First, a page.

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The No. 1 reason to rank colleges

Students and their parents have much to consider when picking a school. Starting with a few facts in U.S. News can't hurt.

July 08, 2007|Michael Skube | MICHAEL SKUBE, winner of a Pulitzer Prize in criticism, teaches journalism at Elon University in North Carolina.

SUMMER IS THE TIME when many colleges and universities are in relative hibernation. But on many campuses across the country, senior administrators will be meeting to discuss a matter that gets more sensitive by the year: U.S. News & World Report's rankings of American colleges and universities, published each year in August.

Presidents and provosts at many schools -- among them, Barnard, Sarah Lawrence and Kenyon -- are chafing at the magazine's rankings and their role in the decisions that parents and high school students make. More than chafe, they are calling on their peers to no longer fill out the long questionnaire sent them each year by U.S. News.

"Frankly, it had bubbled up to the point of, why should we do this work for them?" Barnard President Judith P. Shapiro told the New York Times. "It is a way of saying, this is not our project."

Another academic leader, Sarah Lawrence President Michele Tolela Myers, wrote in the Washington Post in March that U.S. News had foisted on higher education the superficiality of a media culture. "U.S. News benefits from our appetite for shortcuts, sound-bites and top 10 lists," she wrote. "The magazine has parlayed the appearance of unbiased measurements into a profitable bottom line."

True enough. But it is also partly beside the point. Colleges and universities long ago entered the marketing game, and a necessary part of that game is attracting consumers. The inevitable consequence, with colleges as much as with anything else, is the emergence of guidebooks, information clearinghouses and self-appointed arbiters. U.S. News' survey, for all its imperfections, performs the useful service of comparing apples with academic apples. In some ways, one might even argue that its nuts-and-bolts consumer information is at least as practical as the bar charts and numbers a car buyer might find in Consumer Reports or Car and Driver.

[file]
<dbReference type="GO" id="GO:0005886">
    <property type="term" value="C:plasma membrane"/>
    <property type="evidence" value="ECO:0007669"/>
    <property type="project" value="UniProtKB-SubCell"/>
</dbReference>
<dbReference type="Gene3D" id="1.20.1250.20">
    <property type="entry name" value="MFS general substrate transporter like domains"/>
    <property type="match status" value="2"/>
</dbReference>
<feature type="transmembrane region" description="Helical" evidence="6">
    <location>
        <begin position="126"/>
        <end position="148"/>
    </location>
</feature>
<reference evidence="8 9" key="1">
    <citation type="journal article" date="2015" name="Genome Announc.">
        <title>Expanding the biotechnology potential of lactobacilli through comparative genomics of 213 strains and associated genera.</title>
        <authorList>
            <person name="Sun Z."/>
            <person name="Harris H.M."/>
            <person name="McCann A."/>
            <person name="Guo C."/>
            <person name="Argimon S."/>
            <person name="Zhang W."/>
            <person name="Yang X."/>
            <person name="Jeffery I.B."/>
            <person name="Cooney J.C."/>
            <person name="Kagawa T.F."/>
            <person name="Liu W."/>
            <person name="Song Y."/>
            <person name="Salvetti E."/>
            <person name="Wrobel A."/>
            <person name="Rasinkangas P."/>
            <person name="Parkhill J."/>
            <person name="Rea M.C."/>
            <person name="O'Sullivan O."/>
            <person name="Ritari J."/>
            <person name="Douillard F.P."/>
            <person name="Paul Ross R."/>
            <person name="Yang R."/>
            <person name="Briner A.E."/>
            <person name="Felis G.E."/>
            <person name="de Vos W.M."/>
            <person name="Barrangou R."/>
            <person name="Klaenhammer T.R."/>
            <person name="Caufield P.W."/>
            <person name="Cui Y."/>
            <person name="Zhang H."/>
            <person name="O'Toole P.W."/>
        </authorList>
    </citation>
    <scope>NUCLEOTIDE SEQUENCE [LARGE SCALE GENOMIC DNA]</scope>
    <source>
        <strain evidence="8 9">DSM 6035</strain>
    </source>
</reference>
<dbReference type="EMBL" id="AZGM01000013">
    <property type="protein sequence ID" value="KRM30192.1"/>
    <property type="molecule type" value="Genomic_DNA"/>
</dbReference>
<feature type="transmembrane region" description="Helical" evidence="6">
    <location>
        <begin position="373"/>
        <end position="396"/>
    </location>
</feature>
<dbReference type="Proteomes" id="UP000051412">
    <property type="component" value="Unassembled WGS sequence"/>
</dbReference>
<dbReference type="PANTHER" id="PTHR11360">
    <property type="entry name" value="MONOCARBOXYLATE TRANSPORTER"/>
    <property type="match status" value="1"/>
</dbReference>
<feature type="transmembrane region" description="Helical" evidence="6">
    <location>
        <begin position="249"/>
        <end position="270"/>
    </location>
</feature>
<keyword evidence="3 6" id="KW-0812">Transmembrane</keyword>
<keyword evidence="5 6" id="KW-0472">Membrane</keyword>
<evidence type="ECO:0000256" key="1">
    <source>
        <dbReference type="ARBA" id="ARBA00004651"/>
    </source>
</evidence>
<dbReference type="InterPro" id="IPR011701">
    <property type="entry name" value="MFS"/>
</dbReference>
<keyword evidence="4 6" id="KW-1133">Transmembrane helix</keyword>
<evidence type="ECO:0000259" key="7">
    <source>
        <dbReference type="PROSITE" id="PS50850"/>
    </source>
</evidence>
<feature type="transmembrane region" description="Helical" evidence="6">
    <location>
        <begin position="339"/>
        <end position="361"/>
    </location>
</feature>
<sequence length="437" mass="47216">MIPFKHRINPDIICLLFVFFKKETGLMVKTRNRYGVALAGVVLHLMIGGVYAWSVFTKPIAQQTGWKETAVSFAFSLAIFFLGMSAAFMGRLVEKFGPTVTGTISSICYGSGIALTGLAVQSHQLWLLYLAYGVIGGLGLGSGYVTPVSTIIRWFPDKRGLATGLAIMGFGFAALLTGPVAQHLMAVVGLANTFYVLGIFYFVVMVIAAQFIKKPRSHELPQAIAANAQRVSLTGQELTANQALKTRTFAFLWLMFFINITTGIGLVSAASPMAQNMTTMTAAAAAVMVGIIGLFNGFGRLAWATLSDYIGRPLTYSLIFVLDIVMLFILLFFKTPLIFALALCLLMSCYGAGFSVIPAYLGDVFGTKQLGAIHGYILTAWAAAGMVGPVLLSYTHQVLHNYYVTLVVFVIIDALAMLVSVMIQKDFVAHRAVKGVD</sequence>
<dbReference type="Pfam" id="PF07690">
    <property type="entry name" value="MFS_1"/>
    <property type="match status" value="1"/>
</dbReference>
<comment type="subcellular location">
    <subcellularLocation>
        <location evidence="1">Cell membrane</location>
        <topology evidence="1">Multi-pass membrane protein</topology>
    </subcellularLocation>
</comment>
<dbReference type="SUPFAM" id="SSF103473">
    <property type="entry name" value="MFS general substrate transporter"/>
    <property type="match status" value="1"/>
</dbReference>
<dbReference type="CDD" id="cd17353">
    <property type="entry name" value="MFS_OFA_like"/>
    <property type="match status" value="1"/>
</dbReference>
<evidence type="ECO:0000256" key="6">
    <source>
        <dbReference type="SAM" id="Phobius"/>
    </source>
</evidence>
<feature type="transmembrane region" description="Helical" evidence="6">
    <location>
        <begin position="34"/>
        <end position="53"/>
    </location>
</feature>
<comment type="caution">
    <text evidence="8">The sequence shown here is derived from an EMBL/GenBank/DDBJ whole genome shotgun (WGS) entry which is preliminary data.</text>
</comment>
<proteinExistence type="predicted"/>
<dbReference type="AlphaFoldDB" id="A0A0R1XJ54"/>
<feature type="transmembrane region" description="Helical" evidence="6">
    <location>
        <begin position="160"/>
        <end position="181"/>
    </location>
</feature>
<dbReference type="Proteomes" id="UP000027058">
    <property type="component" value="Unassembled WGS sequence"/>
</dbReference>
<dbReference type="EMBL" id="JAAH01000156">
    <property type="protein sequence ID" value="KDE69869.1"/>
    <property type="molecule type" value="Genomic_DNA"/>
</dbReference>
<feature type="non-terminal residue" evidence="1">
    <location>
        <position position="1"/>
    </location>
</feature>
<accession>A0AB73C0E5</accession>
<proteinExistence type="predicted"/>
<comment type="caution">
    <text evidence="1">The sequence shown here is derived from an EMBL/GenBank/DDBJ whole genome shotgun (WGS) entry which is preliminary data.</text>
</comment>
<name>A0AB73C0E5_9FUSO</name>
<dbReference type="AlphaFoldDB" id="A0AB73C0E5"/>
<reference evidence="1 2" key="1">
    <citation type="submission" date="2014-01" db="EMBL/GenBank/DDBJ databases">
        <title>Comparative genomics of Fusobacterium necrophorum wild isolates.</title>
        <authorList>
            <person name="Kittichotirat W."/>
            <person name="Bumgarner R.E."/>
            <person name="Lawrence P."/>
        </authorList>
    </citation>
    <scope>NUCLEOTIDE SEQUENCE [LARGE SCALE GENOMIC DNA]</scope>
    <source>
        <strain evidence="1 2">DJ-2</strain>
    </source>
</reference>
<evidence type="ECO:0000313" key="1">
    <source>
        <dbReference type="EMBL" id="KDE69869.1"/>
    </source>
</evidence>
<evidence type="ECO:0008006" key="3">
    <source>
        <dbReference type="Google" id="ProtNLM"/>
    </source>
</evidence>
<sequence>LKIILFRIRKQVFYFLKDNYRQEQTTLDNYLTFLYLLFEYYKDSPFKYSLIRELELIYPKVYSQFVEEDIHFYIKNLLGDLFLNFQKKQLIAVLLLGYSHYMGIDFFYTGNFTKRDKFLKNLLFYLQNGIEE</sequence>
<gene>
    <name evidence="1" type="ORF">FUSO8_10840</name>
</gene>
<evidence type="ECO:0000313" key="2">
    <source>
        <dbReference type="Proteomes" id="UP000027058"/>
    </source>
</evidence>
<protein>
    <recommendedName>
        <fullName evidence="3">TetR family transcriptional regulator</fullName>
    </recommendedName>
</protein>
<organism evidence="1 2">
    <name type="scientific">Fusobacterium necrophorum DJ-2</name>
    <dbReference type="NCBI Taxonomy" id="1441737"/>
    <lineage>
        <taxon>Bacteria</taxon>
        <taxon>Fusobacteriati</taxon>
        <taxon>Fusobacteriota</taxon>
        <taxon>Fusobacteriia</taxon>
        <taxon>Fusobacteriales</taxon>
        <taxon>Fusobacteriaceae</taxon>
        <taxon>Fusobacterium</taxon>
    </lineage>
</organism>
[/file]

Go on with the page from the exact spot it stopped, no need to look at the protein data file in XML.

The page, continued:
What factors go into the rankings? Student retention accounts for 25% at schools U.S. News calls master's level and those that provide primarily the bachelor's degree (called "comprehensive" schools, oddly enough). At liberal arts schools such as Pomona College or Williams College and at "national" universities such as Stanford or UC Berkeley, student retention accounts for 20%.

At all schools, regardless of category, "faculty resources" (class size, faculty salaries, student/faculty ratio, among other things) constitute another 20%. Throw in "student selectivity" and you have an additional 15%. Financial resources (student aid) contributes 10%, and the percentage of alumni donating to the school accounts for 5%. At national and top-tier liberal arts schools, a further 5% is determined by the percentage of students who are expected to graduate.

This is utilitarian stuff -- mind-numbingly dull, not always revelatory, but usually worth knowing. The magazine calls these data points, and they don't change significantly from one year to the next.

What does change -- and this is what makes the rankings controversial -- is "peer assessment." U.S. News asks each university's three top academic administrators -- usually the president, the provost and the vice president for academic affairs -- to rate other schools. Those ratings account for 25% of a school's rank, and they might be as subjective as a sportswriter's ranking of top 10 college football teams -- some of which he's never seen play.

This is what many presidents of liberal arts colleges object to, and one can see why. Americans no sooner take to something than they start drawing up top 10 lists, from beaches to steakhouses to mutual funds. No one knows better than a sports fan the interest such parlor games churn up -- or their unreliability. The presidents are right to complain that such ratings focus on who's up and who's down, not on what a college might offer.

Sometimes just the facts will do, and the U.S. News manual offers them in great heaps. When it comes to college admission, what could be more revealing than those factors on which a school places the highest premium, those it considers important but not paramount and those it merely takes into consideration -- or doesn't consider at all? Sarah Lawrence, for example, does not take into consideration SAT or ACT scores. Don't even send 'em, it tells high school students.

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